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By Laura Drinan
Hometown Weekly Reporter
While the fresh snow provided children with an endless amount of outdoor activities to take part in over the weekend, the Wellesley Free Library offered some indoor fun for Saturday’s chilly afternoon. Although snowball fights and snowman making will always be classic winter pastimes, the future is looking to robots and technology for entertainment.
To teach children about technology and coding, the Wellesley Free Library offers a drop-in “Robot Petting Zoo,” where different stations are set up in the Wakelin Room for children to meet and interact with robots.
“It’s just for kids to come in and learn,” said Jennifer, who helped to run the program. “Each robot teaches something a little bit different about coding and the basics of coding, so we have this every couple of weeks for the kids to explore and play.”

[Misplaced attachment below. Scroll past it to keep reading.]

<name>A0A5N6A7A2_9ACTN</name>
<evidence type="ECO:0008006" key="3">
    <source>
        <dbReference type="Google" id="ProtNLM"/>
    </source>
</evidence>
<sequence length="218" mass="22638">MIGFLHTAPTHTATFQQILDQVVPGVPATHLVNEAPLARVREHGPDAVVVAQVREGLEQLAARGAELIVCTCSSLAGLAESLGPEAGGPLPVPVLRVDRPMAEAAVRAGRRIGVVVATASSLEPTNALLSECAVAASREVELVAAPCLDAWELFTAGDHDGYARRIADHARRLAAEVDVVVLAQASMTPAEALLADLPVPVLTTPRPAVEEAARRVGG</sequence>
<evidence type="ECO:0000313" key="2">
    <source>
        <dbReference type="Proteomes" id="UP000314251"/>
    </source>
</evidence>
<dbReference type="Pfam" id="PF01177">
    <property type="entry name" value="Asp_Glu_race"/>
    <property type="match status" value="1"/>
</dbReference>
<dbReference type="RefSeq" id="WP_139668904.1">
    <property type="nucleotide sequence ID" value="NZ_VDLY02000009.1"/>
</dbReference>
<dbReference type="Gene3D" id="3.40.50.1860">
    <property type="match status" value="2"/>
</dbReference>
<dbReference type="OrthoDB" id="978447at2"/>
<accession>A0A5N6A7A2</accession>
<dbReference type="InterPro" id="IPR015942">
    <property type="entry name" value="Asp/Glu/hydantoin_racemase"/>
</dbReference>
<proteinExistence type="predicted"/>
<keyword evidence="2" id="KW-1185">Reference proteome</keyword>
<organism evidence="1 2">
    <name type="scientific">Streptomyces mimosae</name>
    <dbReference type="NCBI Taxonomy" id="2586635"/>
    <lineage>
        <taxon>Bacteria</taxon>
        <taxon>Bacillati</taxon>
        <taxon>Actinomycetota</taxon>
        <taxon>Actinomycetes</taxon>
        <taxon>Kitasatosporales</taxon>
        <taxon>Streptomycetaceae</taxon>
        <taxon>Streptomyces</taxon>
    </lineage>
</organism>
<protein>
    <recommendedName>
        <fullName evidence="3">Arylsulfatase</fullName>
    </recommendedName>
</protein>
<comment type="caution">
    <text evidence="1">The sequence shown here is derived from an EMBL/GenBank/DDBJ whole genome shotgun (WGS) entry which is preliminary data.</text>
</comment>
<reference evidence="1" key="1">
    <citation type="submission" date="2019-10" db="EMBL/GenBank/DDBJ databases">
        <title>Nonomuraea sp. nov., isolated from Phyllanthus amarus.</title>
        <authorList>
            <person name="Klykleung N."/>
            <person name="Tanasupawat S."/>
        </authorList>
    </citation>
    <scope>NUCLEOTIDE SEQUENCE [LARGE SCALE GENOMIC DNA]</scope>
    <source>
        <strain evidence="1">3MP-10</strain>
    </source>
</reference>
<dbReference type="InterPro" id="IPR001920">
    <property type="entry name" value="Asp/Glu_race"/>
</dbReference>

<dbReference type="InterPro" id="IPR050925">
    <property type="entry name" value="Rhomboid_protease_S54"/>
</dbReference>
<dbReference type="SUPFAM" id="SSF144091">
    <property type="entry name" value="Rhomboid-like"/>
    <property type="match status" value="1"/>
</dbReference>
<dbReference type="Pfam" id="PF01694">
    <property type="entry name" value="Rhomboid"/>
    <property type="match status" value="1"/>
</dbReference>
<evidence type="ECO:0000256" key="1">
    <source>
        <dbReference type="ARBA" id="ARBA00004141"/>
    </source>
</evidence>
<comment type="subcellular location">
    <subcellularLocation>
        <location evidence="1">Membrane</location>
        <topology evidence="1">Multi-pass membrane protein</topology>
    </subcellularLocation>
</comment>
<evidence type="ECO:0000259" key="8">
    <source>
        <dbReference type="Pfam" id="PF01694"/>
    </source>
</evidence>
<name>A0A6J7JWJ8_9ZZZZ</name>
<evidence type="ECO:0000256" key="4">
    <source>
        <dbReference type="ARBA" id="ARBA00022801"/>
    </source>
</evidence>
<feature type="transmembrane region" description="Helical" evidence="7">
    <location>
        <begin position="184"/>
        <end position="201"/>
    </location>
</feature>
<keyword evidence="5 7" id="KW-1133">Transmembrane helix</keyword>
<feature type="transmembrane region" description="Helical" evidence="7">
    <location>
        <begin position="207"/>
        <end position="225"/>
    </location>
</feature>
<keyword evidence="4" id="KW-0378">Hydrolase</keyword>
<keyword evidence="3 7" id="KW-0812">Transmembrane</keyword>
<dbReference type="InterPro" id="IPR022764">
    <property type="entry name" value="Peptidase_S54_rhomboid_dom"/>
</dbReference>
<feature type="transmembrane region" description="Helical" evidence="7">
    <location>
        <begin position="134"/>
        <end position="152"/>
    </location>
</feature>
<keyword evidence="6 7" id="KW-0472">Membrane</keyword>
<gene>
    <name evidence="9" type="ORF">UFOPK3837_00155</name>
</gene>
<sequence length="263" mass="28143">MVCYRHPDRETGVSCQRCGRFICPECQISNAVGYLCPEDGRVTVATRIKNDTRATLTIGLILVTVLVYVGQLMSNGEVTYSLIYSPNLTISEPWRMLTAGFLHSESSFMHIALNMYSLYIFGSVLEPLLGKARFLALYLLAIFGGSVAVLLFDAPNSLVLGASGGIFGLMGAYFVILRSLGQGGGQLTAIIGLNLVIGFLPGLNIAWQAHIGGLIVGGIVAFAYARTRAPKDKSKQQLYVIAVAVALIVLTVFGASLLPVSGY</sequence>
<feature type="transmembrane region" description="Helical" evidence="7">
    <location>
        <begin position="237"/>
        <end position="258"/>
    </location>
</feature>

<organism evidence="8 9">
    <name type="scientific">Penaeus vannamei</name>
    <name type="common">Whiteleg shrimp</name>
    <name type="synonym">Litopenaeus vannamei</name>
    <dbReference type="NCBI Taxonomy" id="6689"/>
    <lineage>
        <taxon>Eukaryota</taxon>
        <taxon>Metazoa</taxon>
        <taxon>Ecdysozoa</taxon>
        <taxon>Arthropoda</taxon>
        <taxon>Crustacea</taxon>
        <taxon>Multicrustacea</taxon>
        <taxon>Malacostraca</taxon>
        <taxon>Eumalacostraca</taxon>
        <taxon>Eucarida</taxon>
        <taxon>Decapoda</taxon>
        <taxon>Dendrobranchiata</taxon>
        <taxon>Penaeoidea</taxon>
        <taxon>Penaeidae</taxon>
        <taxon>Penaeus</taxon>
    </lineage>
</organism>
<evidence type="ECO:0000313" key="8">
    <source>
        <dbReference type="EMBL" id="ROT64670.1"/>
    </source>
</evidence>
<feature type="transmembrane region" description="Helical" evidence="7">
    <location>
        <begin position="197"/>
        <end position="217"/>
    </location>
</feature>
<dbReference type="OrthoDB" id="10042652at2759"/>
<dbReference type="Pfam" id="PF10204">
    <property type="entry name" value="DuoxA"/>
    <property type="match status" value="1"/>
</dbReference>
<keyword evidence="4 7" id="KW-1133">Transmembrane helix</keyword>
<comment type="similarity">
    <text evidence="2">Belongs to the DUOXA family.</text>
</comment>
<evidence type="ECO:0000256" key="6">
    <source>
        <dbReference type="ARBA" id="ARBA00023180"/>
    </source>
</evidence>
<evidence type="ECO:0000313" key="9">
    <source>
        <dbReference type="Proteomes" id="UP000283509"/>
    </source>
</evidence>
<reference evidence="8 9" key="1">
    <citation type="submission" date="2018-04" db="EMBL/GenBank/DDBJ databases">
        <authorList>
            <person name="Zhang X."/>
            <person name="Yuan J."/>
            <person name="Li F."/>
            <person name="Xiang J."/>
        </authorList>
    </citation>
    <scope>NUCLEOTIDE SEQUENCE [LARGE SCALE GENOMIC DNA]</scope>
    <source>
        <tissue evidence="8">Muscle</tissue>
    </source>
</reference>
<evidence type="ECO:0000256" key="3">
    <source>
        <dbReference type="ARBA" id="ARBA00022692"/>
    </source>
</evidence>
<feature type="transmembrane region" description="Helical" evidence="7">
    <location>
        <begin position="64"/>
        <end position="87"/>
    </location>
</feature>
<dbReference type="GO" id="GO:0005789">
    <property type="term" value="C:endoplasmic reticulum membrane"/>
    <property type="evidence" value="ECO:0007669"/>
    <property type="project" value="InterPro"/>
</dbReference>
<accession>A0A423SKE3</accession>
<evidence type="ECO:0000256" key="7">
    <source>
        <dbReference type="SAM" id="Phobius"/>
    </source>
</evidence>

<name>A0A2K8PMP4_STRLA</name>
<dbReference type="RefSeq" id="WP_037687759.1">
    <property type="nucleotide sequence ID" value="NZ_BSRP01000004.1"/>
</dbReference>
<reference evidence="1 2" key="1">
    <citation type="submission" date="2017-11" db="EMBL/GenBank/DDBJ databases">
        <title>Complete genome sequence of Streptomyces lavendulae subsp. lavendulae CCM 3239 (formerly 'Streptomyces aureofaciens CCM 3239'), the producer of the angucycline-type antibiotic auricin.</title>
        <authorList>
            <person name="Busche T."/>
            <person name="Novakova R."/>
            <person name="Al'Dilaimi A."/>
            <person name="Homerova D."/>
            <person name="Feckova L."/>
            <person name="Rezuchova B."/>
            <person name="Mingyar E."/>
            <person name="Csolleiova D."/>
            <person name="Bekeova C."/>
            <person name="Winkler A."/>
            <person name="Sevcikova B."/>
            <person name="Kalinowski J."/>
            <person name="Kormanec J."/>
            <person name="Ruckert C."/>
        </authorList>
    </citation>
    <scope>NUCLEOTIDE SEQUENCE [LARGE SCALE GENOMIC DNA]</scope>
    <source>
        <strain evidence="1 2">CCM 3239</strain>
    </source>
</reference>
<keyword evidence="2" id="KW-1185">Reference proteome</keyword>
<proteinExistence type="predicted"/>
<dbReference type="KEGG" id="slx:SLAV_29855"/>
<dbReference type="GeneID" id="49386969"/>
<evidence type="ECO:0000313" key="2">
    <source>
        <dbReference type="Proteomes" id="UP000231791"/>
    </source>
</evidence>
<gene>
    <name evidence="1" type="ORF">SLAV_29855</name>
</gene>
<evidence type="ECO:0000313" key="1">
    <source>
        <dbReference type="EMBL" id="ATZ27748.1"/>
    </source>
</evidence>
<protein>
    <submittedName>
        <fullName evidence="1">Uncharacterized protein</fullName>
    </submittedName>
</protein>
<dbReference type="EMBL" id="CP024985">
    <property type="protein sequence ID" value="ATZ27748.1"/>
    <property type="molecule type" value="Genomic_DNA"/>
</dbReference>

As Jennifer helped children play with and understand the Code-A-Pillar, a robot caterpillar, and the Ozobots, pocket-sized robots that can follow paths drawn with special markers, children also enjoyed the highly anticipated NAO robots, small robots named MiP and Cozmo, and several others, including one that made spirograph-like art.
While robots like the Code-A-Pillar and Ozobots can be checked out with a library card, the NAO robots, named Lava and Sky, live exclusively at the library. The children were overjoyed to meet the red robot, Lava, who could see, speak, and move. Although some children felt shy around the robot, Lava would greet the kids after it heard the word hello.
With the help of Julia, who could program Lava, the robot even said some of the children’s names. It also danced for the kids and responded to visitors tickling its belly and patting its head.
The children spent a lot of time with Dot and Dash, two robots controlled by the Wonder and Blockly apps. The kids took turns using an iPad to control Dash to zip around the room. Besides acting as a remote-controlled car, Dash can also respond to voices, navigate objects, dance, and sing.
Similarly, MiP, the small robot, rolls around the room, but uses GestureSense technology to be controlled instead of a remote control or iPad. That means MiP can see, recognize, and respond to hand movements. While one simple wave of the hand instructs it to go, a rigid, open palm commands it to stop.
With robots for children as young as four years old, the “Robot Petting Zoo” amazed and inspired both kid and adult library visitors.